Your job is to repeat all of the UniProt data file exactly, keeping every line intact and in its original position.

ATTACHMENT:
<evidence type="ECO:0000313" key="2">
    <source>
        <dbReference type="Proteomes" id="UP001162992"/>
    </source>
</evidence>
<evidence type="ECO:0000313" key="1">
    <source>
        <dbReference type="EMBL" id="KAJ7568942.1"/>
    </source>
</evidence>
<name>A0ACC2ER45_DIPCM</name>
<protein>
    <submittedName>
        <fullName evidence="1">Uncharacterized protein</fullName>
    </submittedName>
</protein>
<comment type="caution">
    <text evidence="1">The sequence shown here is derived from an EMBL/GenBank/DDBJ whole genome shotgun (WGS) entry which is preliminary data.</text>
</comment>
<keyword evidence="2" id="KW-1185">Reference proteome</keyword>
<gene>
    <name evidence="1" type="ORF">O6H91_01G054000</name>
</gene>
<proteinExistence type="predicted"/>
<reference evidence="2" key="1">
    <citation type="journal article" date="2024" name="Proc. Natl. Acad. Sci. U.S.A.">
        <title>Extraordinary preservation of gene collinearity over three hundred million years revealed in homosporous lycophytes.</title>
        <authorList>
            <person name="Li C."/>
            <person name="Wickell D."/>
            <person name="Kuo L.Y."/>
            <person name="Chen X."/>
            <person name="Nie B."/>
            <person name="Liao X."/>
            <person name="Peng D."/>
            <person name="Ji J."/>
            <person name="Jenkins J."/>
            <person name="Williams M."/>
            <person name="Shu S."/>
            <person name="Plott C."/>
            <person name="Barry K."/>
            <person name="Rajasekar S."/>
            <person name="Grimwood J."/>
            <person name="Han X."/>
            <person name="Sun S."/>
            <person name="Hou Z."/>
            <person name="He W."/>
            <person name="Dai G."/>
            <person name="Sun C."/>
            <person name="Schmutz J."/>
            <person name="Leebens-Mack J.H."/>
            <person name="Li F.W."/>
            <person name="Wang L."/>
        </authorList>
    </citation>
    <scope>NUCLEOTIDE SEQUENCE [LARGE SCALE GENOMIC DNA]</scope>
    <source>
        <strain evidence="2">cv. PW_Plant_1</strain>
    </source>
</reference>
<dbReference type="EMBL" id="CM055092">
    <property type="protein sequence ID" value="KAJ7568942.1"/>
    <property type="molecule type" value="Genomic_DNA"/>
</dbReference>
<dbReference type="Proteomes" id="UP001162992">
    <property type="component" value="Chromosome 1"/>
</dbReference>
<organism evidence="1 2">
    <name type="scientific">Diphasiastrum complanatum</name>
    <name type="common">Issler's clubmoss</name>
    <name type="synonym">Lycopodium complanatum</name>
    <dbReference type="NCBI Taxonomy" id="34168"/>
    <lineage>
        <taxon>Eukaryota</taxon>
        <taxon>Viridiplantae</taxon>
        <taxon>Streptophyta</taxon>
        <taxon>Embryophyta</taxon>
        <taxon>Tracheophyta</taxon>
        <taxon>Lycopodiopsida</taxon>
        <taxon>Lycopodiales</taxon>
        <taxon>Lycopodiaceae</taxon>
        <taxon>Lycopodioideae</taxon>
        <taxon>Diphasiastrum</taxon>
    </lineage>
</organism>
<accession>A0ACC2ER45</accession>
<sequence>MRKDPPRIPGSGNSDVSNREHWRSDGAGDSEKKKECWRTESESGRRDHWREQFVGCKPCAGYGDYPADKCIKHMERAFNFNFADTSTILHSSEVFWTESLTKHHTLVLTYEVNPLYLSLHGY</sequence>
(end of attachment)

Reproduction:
<evidence type="ECO:0000313" key="2">
    <source>
        <dbReference type="Proteomes" id="UP001162992"/>
    </source>
</evidence>
<evidence type="ECO:0000313" key="1">
    <source>
        <dbReference type="EMBL" id="KAJ7568942.1"/>
    </source>
</evidence>
<name>A0ACC2ER45_DIPCM</name>
<protein>
    <submittedName>
        <fullName evidence="1">Uncharacterized protein</fullName>
    </submittedName>
</protein>
<comment type="caution">
    <text evidence="1">The sequence shown here is derived from an EMBL/GenBank/DDBJ whole genome shotgun (WGS) entry which is preliminary data.</text>
</comment>
<keyword evidence="2" id="KW-1185">Reference proteome</keyword>
<gene>
    <name evidence="1" type="ORF">O6H91_01G054000</name>
</gene>
<proteinExistence type="predicted"/>
<reference evidence="2" key="1">
    <citation type="journal article" date="2024" name="Proc. Natl. Acad. Sci. U.S.A.">
        <title>Extraordinary preservation of gene collinearity over three hundred million years revealed in homosporous lycophytes.</title>
        <authorList>
            <person name="Li C."/>
            <person name="Wickell D."/>
            <person name="Kuo L.Y."/>
            <person name="Chen X."/>
            <person name="Nie B."/>
            <person name="Liao X."/>
            <person name="Peng D."/>
            <person name="Ji J."/>
            <person name="Jenkins J."/>
            <person name="Williams M."/>
            <person name="Shu S."/>
            <person name="Plott C."/>
            <person name="Barry K."/>
            <person name="Rajasekar S."/>
            <person name="Grimwood J."/>
            <person name="Han X."/>
            <person name="Sun S."/>
            <person name="Hou Z."/>
            <person name="He W."/>
            <person name="Dai G."/>
            <person name="Sun C."/>
            <person name="Schmutz J."/>
            <person name="Leebens-Mack J.H."/>
            <person name="Li F.W."/>
            <person name="Wang L."/>
        </authorList>
    </citation>
    <scope>NUCLEOTIDE SEQUENCE [LARGE SCALE GENOMIC DNA]</scope>
    <source>
        <strain evidence="2">cv. PW_Plant_1</strain>
    </source>
</reference>
<dbReference type="EMBL" id="CM055092">
    <property type="protein sequence ID" value="KAJ7568942.1"/>
    <property type="molecule type" value="Genomic_DNA"/>
</dbReference>
<dbReference type="Proteomes" id="UP001162992">
    <property type="component" value="Chromosome 1"/>
</dbReference>
<organism evidence="1 2">
    <name type="scientific">Diphasiastrum complanatum</name>
    <name type="common">Issler's clubmoss</name>
    <name type="synonym">Lycopodium complanatum</name>
    <dbReference type="NCBI Taxonomy" id="34168"/>
    <lineage>
        <taxon>Eukaryota</taxon>
        <taxon>Viridiplantae</taxon>
        <taxon>Streptophyta</taxon>
        <taxon>Embryophyta</taxon>
        <taxon>Tracheophyta</taxon>
        <taxon>Lycopodiopsida</taxon>
        <taxon>Lycopodiales</taxon>
        <taxon>Lycopodiaceae</taxon>
        <taxon>Lycopodioideae</taxon>
        <taxon>Diphasiastrum</taxon>
    </lineage>
</organism>
<accession>A0ACC2ER45</accession>
<sequence>MRKDPPRIPGSGNSDVSNREHWRSDGAGDSEKKKECWRTESESGRRDHWREQFVGCKPCAGYGDYPADKCIKHMERAFNFNFADTSTILHSSEVFWTESLTKHHTLVLTYEVNPLYLSLHGY</sequence>